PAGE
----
#Writing #Music for the #FirstChapter in your #NewAdventure: @HansZimmer, #DavidHirschfelder, @Junkie_XL, & #StephenFlaherty

Gosh, did I score on music this winter.

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Sure, there’s some sweet Christmas music in there (Yay, more Alan Silvestri!) but also plenty of fantasy and adventure, too. It’s the sort of gathering that makes me eager to close my invites me to hide from my kids for a few minutes with headphones, a chance to close my eyes and explore the possibilities…

…but which way do I go?

It’s a crossroads moment, to be sure. Maybe I need to be like Anastasia, and wait for a sign, like a magically house-trained dog covered in Don Bluth cuteness.

Whenever I feel tired of writing, this song makes me excited to get back into it again. There’s adventure in the mind, hidden deep in trees born of words and dreams. One just needs to take that first step in to see.

Perhaps that first step transports you into the night. Something stalks you in the dark…or perhaps you are the stalker, hunting the threat before It escapes among the Innocents.

Rain begins to fall, and you fall into line, the world unsuspecting of the mystery that runs amok in night’s grit and fervor.

Or…

Perhaps that first step transports you to impossible heights. Clouds kiss your feet.

Your comrades call to you, waiting for you to join them in the descent down, down to where adventure rides sunbeams and waterfalls, tunnels through ancient tombs of fallen kings.

Or…

Perhaps that first step transports you into the heart of The Storm. Lightning flashes, and you see the grey, grassy field you’re in goes on, and on, and on in all directions but one.

Lightning flashes, and you see you are not alone.

Lightning flashes, and you see nothing.

You hear a breathing not your own.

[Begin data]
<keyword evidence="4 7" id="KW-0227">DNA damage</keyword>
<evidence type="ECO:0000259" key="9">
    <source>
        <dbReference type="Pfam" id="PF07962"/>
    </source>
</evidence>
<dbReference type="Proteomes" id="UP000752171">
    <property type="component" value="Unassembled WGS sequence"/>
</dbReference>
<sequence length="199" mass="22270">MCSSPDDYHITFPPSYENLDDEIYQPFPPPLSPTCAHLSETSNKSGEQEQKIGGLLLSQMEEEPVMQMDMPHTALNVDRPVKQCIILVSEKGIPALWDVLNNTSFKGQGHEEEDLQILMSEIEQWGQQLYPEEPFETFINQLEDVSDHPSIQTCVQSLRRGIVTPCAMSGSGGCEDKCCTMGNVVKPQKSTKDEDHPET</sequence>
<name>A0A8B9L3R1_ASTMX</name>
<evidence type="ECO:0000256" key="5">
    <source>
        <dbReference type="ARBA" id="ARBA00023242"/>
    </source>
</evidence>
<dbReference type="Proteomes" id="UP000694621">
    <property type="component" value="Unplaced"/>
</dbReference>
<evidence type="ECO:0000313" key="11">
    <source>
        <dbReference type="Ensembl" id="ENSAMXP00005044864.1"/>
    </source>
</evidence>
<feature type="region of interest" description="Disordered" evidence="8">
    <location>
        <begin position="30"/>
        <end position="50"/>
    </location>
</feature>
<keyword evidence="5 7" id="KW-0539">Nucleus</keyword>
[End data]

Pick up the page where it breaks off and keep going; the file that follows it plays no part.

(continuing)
Lightning flashes, and–

Who knows?

So many stories, so little time!

But I’ll make the time. I have to, since now I’m creating new fiction to be shared with newsletter subscribers. You can see the hub for it on the home page of my website now: “Free Exclusive Fiction from the Wilds.” When you click there, you’ll see whatever the new fiction is for the month: a Fallen Princeborn story, maybe, or something for my Shield Maidens of Idana. A character dialogue, perhaps, or maybe just a standalone story I felt like writing. Every month will bring something awesome, so awesome it’s gotta be locked up with passwords, mwa ha ha ha! The newsletter will have the password to unlock the fiction.

(And now I suddenly feel like I’m in a Zelda game, going to such’n’such place for the yadda yadda key to unlock the neato treasure. Ah well, you get me.)

In the meantime, I’m still working on the novels for my Fallen Princeborn Omnibus. Still teaching and family-ing. But Bo’s got me mixed up in a challenge that, by default, I’m going to inflict on you.

The Whole30 Diet.

In the briefest of terms, Whole30 says eat meat and produce, nothing else: no dairy, no grains. Coffee and tea are okay so long as you’re not adding stuff to them. You do this for 30 days to “reset your gut,” as it were, training it to burn fat instead of sugar for energy.